National Poetry Month April 30, 2020
Frida Kahlo, Henry Ford Hospital (The Flying Bed), 1932
Frida, not everyone wants to see you unclothed on a hospital bed in the open air, industrial Detroit on the horizon, blood puddling beneath you. Clutched in your hand, long umbilical cords attached to floating objects: model of the female reproductive system, a snail, an orchid, your pelvis fractured in a bus accident when you were eighteen, and the male fetus you miscarried.
Miscarried, an odd word, -mis (wrongly)—to carry wrongly, as if you chose an incorrect way to carry your unborn son.
You and Diego lived in Detroit while he completed a series of murals depicting the industrial work at Ford Motor Company. You were homesick, returned to Mexico to see your ill mother before she died.
When shown in a New York exhibit six years later, your painting was titled “The Lost Desire.” I never desired to have children. People don’t want to believe that. I’ve been told a marriage isn’t valid, unless it results in children. Schooled, as a preteen, by the faith I was raised in— procreation the only purpose for sex. Even then, I knew bullshit when I heard it.
This is a hard poem to write.
I wish your son had lived.
Frida, thirty years after your death, I was ecstatic to buy my first book of your art, an oversized coffee table edition with full-color, whole page photos of your paintings. The male clerk slid repulsed eyes over the cover—Self-Portrait with Monkeys. His mouth squinched up like he’d bit into an extra sour lemon wedge. “I never cared for her,” he stated, eyes lowered. I pretended not to hear his unwanted opinion. What I wanted was to slap his face, utter a few choice curses.
This poem has not yet been published
1. What inspired you to write this poem?
Frida Kahlo’s painting titled “Henry Ford Hospital” or “The Flying Bed,”finished in 1932, inspired my poem. I’m working on a collection of ekphrastic poems about three women painters who lived around the same time (Frida Kahlo, Georgia O’Keeffe, and Emily Carr)—their work and their lives.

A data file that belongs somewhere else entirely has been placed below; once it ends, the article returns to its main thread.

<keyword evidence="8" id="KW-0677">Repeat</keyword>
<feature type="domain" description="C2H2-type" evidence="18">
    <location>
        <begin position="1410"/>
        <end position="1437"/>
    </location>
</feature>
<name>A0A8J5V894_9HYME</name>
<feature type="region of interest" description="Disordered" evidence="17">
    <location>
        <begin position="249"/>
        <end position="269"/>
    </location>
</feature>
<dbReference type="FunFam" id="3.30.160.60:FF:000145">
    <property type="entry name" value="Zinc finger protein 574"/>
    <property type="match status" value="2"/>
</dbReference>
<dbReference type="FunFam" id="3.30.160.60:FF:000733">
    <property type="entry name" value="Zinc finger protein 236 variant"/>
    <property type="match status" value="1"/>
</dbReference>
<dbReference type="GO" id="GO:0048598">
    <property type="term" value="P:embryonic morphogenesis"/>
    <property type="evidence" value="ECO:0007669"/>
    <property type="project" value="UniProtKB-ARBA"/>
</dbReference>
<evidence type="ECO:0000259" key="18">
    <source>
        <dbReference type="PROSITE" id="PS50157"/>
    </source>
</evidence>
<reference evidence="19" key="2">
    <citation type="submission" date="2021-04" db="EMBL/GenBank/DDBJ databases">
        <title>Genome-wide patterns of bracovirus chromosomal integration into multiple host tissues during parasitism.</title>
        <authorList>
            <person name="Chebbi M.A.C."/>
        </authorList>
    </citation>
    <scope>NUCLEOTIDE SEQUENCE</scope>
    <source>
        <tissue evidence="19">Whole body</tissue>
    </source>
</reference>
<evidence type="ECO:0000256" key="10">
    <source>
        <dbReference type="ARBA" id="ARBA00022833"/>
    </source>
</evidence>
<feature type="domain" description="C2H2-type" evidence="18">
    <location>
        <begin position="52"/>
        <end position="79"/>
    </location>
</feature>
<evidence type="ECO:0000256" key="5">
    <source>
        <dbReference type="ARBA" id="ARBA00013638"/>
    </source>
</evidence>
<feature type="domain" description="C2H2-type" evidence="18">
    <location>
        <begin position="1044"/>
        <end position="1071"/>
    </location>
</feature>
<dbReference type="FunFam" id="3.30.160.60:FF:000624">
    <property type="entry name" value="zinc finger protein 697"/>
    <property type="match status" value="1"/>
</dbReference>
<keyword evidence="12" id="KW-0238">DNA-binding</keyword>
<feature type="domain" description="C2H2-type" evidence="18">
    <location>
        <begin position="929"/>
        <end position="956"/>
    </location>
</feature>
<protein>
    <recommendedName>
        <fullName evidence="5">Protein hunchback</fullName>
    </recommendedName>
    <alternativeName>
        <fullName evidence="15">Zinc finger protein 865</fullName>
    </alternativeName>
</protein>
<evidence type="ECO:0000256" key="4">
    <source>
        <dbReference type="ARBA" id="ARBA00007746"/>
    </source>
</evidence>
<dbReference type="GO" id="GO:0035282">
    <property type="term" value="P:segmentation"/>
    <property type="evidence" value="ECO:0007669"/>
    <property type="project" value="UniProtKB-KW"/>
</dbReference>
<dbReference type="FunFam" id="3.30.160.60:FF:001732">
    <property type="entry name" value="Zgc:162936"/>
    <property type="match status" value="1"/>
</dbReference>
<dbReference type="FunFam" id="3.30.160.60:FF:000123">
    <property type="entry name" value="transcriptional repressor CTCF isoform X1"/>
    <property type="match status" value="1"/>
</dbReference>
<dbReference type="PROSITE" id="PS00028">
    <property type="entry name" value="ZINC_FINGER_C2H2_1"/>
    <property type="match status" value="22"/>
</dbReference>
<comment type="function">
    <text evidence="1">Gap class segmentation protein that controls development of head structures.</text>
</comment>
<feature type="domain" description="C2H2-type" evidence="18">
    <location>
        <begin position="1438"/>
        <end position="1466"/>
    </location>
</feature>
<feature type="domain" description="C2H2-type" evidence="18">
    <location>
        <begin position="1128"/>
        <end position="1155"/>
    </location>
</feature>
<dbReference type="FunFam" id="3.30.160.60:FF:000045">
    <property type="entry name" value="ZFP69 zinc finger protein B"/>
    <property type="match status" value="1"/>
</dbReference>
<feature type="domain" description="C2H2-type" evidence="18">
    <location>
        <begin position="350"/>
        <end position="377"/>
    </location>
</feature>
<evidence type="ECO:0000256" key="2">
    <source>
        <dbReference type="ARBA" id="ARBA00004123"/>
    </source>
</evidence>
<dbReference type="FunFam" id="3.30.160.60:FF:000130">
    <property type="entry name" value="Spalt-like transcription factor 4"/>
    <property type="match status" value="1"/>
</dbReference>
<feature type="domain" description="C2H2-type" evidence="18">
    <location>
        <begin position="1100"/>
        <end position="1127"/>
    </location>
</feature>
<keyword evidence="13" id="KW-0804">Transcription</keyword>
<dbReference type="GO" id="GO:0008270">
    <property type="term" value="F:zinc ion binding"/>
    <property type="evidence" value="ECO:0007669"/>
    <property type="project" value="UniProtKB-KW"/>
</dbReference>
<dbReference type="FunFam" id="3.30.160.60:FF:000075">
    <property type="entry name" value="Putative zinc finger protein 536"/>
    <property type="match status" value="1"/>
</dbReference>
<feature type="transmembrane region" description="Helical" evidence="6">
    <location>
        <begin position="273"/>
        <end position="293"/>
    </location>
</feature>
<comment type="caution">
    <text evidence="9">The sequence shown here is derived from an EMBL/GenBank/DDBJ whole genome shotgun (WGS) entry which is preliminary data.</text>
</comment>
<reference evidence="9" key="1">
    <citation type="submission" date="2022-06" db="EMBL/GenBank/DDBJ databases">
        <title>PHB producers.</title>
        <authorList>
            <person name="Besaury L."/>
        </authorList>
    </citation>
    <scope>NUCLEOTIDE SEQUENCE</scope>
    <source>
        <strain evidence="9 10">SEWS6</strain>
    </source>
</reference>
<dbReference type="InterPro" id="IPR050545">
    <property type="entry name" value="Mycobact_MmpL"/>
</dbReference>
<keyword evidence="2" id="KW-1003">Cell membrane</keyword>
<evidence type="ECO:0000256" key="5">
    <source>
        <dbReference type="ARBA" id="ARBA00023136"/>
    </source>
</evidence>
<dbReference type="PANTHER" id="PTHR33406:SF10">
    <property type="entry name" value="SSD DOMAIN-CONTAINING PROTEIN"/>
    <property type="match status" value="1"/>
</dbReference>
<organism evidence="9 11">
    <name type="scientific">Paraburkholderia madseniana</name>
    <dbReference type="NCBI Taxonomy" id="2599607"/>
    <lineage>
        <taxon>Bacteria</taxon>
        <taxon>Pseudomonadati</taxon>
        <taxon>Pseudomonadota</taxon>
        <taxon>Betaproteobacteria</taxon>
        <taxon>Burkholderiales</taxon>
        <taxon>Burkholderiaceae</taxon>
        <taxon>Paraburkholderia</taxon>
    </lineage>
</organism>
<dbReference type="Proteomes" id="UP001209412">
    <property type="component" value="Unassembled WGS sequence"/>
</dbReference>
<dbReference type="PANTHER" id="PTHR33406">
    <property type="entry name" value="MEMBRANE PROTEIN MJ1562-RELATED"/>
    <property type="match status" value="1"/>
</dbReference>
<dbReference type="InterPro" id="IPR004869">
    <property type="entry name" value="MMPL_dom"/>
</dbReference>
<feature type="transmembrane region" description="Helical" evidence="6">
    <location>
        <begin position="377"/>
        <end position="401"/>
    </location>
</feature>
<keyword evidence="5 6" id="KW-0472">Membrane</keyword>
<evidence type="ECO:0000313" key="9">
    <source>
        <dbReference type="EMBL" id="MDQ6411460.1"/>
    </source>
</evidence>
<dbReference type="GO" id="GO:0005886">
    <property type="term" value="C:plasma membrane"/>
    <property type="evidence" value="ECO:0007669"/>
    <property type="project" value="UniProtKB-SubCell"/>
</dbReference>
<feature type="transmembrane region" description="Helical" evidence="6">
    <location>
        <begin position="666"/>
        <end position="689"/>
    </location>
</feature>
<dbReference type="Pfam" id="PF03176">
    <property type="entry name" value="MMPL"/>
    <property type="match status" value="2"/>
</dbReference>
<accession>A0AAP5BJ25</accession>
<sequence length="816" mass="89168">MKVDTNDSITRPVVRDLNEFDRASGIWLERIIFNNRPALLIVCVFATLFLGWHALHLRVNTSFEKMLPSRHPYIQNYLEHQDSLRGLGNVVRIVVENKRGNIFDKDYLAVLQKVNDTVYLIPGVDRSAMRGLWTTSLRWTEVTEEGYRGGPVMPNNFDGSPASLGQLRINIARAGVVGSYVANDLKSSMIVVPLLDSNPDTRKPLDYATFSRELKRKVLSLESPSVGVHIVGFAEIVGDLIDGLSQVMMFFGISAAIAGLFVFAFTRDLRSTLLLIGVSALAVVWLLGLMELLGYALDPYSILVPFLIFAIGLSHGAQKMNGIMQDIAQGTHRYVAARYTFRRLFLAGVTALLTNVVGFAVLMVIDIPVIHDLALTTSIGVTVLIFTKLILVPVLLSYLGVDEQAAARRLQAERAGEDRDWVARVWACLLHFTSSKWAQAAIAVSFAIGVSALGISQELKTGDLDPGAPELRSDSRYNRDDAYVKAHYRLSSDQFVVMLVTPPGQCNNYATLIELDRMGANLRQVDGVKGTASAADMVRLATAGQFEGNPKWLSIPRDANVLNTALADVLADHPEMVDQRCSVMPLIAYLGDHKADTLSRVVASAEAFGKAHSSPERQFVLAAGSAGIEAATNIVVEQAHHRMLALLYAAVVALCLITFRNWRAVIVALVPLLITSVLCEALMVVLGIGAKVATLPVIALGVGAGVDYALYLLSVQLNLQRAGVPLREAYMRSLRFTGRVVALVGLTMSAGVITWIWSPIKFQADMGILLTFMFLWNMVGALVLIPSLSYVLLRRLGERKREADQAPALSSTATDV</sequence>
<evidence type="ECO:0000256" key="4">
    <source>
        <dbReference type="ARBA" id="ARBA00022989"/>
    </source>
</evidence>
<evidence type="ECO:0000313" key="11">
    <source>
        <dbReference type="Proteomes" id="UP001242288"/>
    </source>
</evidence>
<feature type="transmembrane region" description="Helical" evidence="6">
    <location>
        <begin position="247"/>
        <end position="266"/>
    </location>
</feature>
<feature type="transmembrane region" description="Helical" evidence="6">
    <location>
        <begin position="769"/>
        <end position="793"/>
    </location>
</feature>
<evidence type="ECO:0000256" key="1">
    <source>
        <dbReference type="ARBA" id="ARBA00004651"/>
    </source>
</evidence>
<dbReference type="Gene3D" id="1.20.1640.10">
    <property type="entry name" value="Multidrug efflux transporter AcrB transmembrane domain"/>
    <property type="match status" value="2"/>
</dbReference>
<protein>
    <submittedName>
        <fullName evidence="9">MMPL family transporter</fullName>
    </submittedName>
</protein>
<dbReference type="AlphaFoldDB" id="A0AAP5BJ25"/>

2. What do you like about this poem?
I like the feeling of intimacy I created by writing the poem addressed directly to Frida. I wanted to mirror the intimacy of her painting, and to respond to the pain so unflinchingly portrayed.
3. What would you change about this poem?
I’m not sure yet. The poem is relatively new, and I’ve already made several revisions to it. I might consider writing it in the contrapuntal form.
4. Where, when, and how often do you write?
I don’t have a particular time or place to write. I write almost every day, often in a coffee shop, a library, or a park—near water or trees. Or on a really cold day, in my car warmed by the sun. I write whenever I have the time, even just a half-hour—whether in a doctor’s office or car repair waiting room. I always have writing and poetry books in my car.
5. What poetry books are you reading right now?
I’m currently reading “The Carrying” by Ada Limón, and “Light into Bodies” by Nancy Chen Long.
Links to my poetry collections published by Dos Madres Press: “Swim Your Way Back”(2014),
https://www.dosmadres.com/shop/swim-your-way-back-by-karen-george/, and “A Map and One Year(2018), https://www.dosmadres.com/shop/a-map-and-one-year-by-karen-l-george/.
My Facebook page is: https://www.facebook.com/karenlgeo. My Twitter handle is: @karenlgeo. My website is: https://karenlgeorge.blogspot.com/. I review poetry and interview poets at Poetry Matters: http://readwritepoetry.blogspot.com/, and am co-founder and fiction editor of the online journal, Waypoints: http://www.waypointsmag.com/.